MANHATTAN — A state Supreme Court judge bounced a lawsuit on Tuesday challenging the city's authority to experiment with electronic cab hailing using smartphone apps.
The decision clears the way for a pilot program for cabbies and passengers to connect using "e-hailing" apps on their smartphones.
“This decision is a victory for all the riders who want to decide for themselves what technologies and services they want to use,” said TLC Commissioner David Yassky. “The market will ultimately decide which apps rise or fall and we have an obligation to give the riding public that choice. Thanks to today’s ruling, they have that choice.”
The lawsuit was filed by several livery car companies who challenged the program citing a city ordinance that requires a license for all prearranged rides.
An elderly man, Arthur Harris, joined the suit claiming that the pilot discriminated against older people who are less tech savvy.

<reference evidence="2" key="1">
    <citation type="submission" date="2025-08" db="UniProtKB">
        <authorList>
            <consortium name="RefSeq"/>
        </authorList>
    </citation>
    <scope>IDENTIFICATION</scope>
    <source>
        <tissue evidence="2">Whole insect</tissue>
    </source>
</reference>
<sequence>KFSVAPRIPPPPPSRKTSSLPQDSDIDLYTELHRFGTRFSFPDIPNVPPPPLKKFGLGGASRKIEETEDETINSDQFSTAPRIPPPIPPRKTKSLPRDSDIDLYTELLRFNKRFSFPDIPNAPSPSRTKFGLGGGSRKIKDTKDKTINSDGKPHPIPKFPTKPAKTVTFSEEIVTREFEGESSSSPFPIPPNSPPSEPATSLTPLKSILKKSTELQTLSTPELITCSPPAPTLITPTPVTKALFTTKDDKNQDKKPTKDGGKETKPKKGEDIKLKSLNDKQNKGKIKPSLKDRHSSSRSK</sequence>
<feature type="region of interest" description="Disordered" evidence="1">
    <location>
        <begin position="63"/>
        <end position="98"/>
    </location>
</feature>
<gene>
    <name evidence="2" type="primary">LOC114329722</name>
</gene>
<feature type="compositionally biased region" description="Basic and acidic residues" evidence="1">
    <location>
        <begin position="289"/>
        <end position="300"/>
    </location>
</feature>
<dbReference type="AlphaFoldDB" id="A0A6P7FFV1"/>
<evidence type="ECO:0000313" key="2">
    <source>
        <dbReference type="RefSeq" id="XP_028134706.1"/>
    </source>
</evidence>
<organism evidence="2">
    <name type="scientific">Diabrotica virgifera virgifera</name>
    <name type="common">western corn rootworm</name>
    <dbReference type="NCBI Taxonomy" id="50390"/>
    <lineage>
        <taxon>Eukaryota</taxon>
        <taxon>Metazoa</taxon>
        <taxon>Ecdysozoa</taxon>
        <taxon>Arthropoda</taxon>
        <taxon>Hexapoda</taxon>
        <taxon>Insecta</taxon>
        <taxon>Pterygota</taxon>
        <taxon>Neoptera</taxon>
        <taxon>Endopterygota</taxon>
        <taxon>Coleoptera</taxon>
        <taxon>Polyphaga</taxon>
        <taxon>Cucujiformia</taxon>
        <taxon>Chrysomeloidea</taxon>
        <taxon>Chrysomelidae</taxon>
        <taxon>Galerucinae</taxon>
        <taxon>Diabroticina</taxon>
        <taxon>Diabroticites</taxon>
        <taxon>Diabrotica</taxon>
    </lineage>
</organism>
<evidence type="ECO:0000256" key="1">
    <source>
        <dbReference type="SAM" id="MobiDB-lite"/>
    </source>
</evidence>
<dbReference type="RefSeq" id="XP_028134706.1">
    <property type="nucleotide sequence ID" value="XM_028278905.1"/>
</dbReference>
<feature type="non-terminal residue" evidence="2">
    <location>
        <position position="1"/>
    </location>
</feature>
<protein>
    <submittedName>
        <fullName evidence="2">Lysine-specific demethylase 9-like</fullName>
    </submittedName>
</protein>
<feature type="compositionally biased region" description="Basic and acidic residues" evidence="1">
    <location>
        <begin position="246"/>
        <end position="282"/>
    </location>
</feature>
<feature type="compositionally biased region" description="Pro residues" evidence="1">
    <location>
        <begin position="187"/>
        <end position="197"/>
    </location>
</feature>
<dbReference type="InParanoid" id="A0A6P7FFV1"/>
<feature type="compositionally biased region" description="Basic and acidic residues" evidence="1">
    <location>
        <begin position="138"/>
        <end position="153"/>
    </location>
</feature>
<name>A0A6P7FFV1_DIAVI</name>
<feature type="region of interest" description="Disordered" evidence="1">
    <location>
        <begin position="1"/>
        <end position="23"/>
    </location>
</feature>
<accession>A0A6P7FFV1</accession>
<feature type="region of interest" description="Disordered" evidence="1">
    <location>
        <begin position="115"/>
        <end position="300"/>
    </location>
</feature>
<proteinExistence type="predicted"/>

“A possible beneficial effect upon the elderly is the potential ability to more efficiently locate an available taxi, reducing time spent standing or walking,” Judge Carol Huff wrote in her decision. "One of the purposes of a pilot program such as this is to determine in real-world conditions whether discriminatory passenger selection will increase, decrease or remain the same under an e-hail program."
The program will only last a year and the city must still hold hearings and follow rule-changing procedures to allow use of the apps permanently.
The city's legal department hailed the decision.
"The TLC must be able to pilot new technology like e-hail apps to stay on the cutting edge of industry and to best serve the public," said city Law Department head Michael Cardozo.